The challenge, however, is to use that data to improve decision making. What maintenance is needed? What time-based maintenance can be avoided? When should we replace an asset? And last but by far from least important, Do I comply to the latest Cybersecurity standards and requirements for my digital assets?
A holistic solution is needed to support asset owners to better use the collected data form the substation. Digitization and Digitalization as major technology trends to address these challenges provide a unique opportunity to make data actionable.
Scheduling of electricity generation, also known as unit commitment (UC), is a mission-critical task in grid operation. It is significantly increasing in complexity due to the growing share of renewable generation sources being added to grids as a result of the energy transition. This trend is driven by increasing numbers of (distributed) generation units involved in the energy markets, generation becoming more volatile, the necessity to solve UC problems on a finer time resolution, and evolution of the grid topology and possible contingency.
Under this trend, the established optimization-based approaches using sequences of mixed integer programming (MIP) for solving the UC problem are expected to hit their computational limits very soon. Machine learning (ML) has recently been explored to mitigate this trend and enable faster and more robust MIP solutions.
Most of the ML successes reported so far use ML models trained on the UC setup to be solved. This poses a restriction, in that the models need some training data, typically in the form of solved instances, before they can be used. In order to enable successful real-world applications, it would be ideal to have pre-trained ML models that generalize with little or no specific training data to a new UC setup.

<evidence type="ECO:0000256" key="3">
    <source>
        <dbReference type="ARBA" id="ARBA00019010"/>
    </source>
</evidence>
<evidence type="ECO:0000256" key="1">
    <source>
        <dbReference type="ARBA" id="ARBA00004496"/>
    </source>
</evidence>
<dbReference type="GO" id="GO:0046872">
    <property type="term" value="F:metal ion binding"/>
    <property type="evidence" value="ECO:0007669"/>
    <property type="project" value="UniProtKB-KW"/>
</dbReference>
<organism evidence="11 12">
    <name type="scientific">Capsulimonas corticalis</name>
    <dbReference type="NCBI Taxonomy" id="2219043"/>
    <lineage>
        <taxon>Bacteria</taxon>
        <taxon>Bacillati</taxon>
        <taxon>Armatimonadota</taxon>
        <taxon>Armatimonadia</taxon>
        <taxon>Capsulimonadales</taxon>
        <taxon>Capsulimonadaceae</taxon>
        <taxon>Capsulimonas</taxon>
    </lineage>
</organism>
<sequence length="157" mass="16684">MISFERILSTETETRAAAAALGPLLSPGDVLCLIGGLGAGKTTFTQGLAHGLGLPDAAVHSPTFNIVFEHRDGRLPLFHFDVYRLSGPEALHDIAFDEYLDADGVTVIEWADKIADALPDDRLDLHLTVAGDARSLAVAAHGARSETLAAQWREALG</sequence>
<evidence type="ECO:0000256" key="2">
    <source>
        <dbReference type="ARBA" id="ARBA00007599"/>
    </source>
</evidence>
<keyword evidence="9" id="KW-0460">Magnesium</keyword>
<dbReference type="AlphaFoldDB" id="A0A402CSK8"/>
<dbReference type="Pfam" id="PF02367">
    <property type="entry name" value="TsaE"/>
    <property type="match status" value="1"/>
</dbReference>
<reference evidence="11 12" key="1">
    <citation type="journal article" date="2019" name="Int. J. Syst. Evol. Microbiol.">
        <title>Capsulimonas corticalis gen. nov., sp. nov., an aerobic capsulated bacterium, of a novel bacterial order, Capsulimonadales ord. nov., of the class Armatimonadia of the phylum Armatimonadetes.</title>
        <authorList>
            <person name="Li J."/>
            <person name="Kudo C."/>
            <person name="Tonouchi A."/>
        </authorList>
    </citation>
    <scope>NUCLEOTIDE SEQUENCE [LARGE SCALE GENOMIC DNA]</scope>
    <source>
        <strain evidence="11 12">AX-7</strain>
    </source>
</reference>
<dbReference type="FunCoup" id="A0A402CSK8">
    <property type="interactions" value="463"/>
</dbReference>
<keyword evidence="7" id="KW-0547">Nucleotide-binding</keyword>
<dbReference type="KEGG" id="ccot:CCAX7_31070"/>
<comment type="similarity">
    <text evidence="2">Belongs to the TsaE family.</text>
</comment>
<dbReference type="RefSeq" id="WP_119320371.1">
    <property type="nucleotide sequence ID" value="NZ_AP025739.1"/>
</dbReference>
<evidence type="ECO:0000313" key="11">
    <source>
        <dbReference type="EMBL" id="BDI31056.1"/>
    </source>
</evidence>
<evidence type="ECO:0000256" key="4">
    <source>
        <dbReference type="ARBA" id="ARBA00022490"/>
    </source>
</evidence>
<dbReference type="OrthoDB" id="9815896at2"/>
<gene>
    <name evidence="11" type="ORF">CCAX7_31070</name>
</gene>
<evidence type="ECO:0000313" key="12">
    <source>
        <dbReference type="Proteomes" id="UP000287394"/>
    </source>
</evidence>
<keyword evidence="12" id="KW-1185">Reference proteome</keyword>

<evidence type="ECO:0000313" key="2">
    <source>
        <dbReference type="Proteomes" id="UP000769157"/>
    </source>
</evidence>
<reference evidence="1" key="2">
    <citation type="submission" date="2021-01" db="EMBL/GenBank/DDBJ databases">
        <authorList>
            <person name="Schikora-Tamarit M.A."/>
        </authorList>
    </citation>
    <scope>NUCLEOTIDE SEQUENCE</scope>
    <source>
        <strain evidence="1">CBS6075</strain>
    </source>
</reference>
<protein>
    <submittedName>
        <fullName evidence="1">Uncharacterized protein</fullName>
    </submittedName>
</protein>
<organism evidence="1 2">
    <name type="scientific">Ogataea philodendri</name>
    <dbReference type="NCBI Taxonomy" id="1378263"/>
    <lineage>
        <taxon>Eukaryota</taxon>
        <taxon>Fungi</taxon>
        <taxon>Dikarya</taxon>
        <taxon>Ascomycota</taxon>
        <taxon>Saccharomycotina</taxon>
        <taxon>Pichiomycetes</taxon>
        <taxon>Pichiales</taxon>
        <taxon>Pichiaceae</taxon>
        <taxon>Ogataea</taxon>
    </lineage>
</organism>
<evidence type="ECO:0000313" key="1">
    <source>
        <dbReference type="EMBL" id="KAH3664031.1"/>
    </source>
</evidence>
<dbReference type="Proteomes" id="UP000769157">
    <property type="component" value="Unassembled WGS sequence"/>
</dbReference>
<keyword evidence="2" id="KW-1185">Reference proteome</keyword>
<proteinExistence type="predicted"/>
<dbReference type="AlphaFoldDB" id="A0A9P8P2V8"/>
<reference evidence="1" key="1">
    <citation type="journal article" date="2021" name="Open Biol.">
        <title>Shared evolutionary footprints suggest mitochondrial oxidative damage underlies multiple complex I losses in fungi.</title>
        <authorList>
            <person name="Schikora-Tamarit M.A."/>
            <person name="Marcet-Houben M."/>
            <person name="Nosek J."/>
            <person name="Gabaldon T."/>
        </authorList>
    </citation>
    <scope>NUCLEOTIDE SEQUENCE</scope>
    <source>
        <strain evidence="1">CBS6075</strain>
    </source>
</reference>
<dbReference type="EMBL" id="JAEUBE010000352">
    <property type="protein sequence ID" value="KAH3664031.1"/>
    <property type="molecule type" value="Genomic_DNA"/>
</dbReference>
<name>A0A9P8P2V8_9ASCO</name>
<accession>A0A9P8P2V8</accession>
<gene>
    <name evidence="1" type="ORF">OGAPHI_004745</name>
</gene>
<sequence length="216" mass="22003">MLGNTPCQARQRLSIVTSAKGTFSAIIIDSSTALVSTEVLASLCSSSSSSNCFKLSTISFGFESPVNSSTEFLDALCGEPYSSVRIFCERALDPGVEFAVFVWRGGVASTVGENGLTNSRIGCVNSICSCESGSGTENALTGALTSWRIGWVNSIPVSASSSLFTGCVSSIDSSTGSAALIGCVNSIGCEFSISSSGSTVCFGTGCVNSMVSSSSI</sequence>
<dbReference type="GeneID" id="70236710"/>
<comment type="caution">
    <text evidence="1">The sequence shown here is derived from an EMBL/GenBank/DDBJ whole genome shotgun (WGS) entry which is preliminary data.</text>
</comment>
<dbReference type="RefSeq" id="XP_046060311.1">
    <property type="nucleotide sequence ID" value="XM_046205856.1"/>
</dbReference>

This paper focuses on improving the generalization capabilities of ML models to predict generation decisions. To this end, we propose graph neural networks (GNN) that use the solved LP relaxation of the MIP as an input. We show that these models have promising generalization capabilities across UC setups, both in terms of raw predictive performance and speeding-up the worst-case solving time of the UC MIP problems.
Power system resilience is becoming increasingly crucial as climate change drives more extreme weather events. During the CIGRE Virtual Centennial Session 2021, participants discussed the increasing importance of resiliency and how regulators adopt their framework to it.
This paper suggests innovative solutions for sustainable and resilient infrastructure to reduce future risks and discusses the importance of long-term climate resilience of the energy system.
The context for promoting resilience building is provided through historical and future climate-driven implications of extreme precipitation events and flooding in Europe, and a qualitative climate adaptation assessment that highlights the impacts of a recent flood event. Different elements that increase resilience can then be identified and innovative solution concepts for electricity-based resilient energy infrastructure can be developed. These concepts include technical countermeasures to protect the infrastructure against extreme weather catastrophes through improved design, installation, operation, monitoring, risk simulation and warning schemes. To ensure long-term resilience in a changing climate, the viability of adaptation solutions needs to be considered in a range of future climate and grid development scenarios.
Oral Session 19
Session chair: Britta Buchholz
Technical expert: Prof. Hideo Ishii. Waseda University